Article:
Who will fill the void? Carmel High School Alumni Association can’t attract younger members

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The board of the Carmel High School Alumni Association, from left, Deb May, Trudy Weaver, Cathie Reamer, Ed Wiseman, Natalie Cotton, Johanna Smith and Kathy Venable are disbanding. (Submitted photo)

The board of the Carmel High School Alumni Association, from left, Deb May, Trudy Weaver, Cathie Reamer, Ed Wiseman, Natalie Cotton, Johanna Smith and Kathy Venable are disbanding. (Submitted photo)

Carmel High School Alumni Association can’t attract younger members

By Terri Spilman

The Carmel High School Alumni Association is desperate for youth. Not the “I need a Botox treatment and can’t fit into my favorite pair of old dungarees” kind of youth. Rather, the alumni association needs an influx of younger members to save the group from extinction.

“I keep saying, ‘I hope we are not the Last of the Mohicans,’” said Executive Board President Ed Wiseman, a 1959 graduate of CHS. “This is what is bothering us. I would hate to be at a point where we get more mature and we cannot do this anymore. We are very much afraid. It is a real sickening feeling.”

The Alumni Association is open to all graduates of CHS with the main purpose of funding a college scholarship through its Golden Greyhound program awarded to a CHS senior at the annual Alumni Banquet and recognizing alumni who have contributed greatly to the community through the Hall of Fame.

This marks the 122nd year for the event, which draws an attendance of about 200 people. The total membership of the group is about 400 – a drop in the bucket compared to the tens of thousands of Carmel graduates since the school’s inception.

The Board of Directors is made up of six alumni who graduated between 1957 and 1965 who keep the association operational. According to Wiseman, who has been president primarily by default for the past 19 years, the problem is that younger alumni show no interest in attending the functions or joining the group.

“I know we’re dying and that’s all there is to it,” said Wiseman. “I know when the board is gone, the alumni association will be gone because the young ones don’t care and the school does not care and that hurts. I have to admit, that hurts all of us. My mother graduated from Carmel, I graduated from Carmel, our sons graduated from Carmel and now our grandchildren will graduate from Carmel. I resent the fact that aside from the scholarship we wouldn’t have a prayer in the world because (the association is) going to be gone in the next few years and that’s a tragedy because it is over 100 years old.”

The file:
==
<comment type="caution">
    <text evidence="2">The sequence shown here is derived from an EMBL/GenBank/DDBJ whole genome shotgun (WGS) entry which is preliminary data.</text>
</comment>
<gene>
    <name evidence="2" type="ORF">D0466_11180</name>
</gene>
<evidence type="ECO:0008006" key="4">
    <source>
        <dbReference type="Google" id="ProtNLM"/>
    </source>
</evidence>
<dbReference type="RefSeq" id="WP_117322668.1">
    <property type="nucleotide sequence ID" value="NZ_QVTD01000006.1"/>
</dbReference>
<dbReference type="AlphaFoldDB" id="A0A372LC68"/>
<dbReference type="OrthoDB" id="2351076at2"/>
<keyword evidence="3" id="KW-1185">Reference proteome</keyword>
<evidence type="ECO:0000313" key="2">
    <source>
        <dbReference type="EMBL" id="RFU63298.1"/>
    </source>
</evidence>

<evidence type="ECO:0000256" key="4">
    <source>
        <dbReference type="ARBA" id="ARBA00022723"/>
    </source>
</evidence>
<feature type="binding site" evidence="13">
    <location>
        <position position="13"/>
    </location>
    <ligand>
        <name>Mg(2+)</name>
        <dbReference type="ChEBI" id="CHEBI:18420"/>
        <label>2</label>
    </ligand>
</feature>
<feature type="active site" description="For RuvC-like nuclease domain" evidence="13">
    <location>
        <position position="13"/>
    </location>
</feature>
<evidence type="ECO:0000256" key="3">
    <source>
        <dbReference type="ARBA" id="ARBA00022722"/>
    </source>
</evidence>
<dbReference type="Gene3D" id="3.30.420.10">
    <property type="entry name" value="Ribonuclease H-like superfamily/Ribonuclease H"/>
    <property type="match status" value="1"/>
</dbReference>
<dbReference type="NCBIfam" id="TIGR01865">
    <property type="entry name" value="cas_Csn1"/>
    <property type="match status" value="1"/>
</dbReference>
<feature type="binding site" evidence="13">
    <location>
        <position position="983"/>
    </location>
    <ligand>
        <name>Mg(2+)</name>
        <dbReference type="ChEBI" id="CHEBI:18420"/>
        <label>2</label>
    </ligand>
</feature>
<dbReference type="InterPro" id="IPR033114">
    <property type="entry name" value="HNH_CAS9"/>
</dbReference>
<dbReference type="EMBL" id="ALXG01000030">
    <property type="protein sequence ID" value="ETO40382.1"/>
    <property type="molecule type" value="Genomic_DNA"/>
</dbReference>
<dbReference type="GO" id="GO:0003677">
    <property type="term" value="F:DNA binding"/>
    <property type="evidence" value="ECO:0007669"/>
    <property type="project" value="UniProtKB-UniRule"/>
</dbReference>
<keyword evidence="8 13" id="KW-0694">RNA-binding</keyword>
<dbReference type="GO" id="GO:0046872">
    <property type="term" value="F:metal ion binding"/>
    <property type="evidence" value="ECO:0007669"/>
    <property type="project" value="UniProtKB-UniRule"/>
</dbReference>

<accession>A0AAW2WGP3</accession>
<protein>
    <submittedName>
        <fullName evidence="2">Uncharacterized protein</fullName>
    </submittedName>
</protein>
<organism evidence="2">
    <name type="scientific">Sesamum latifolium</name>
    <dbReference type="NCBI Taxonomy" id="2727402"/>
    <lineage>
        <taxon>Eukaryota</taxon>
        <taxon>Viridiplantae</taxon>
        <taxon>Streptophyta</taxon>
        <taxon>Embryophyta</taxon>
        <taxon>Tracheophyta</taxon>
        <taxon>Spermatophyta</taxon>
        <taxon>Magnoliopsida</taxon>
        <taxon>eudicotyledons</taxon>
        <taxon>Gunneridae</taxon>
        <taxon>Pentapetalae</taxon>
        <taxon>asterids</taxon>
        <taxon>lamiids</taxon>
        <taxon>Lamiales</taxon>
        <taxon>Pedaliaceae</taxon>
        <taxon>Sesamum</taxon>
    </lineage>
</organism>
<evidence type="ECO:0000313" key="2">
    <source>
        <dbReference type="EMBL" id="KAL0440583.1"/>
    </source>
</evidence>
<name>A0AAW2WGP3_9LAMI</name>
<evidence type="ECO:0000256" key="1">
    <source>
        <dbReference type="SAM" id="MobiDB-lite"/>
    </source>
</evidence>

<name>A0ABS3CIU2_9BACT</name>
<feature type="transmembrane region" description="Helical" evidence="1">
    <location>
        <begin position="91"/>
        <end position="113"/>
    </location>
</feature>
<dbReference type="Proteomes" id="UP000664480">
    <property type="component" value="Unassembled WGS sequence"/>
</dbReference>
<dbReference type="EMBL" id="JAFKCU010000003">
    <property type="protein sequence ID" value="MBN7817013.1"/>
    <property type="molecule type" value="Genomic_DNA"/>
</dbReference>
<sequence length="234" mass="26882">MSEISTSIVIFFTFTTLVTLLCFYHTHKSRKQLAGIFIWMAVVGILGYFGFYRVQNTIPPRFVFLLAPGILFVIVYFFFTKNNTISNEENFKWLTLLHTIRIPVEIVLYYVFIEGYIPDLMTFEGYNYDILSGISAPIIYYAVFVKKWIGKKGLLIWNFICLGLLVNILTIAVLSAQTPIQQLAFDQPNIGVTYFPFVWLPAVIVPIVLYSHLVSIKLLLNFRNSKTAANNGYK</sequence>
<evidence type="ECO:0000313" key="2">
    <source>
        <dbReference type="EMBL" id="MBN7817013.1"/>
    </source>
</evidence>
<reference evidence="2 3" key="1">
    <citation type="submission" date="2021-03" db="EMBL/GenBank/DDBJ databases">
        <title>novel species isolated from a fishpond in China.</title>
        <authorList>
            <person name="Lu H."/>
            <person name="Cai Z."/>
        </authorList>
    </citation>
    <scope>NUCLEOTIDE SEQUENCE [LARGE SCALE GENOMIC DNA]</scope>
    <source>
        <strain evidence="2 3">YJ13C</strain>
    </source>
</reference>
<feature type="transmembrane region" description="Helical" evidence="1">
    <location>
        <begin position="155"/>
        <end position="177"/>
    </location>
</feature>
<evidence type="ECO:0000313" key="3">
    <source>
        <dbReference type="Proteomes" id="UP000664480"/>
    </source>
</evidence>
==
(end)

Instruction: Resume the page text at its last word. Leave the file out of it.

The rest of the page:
According to Carmel High School Vice Principal Brad Sever, the school is not affiliated with any alumni association though the groups are allowed to use the school for gatherings. The school has its own Hall of Fame alumni recognition program that is student-driven as opposed to the alumni-driven program by the association.

“The more recognition, we give our kids the better. I think if the alumni association does recognitions too, it’s great,” Sever said.

Restrictions on giving out personal information set by privacy laws coupled with a lack of manpower restricts the alumni association’s ability to mine members, yet a lot of it just boils down to apathy among graduates.

This is what worries Wiseman. “I’d love to have young people. One of the reasons we started the scholarship was to hopefully get some of the younger people interested. When I am in a restaurant and I see people using their phones sitting across from each other and they are not communicating, that is a problem. That’s the reason the alumni association is not working or anything else.”

To connect with the Carmel High School Alumni Association or attend the annual banquet on June 14, visit their website at www.carmelhighschoolalumniassociation.com or “like” them on Facebook.

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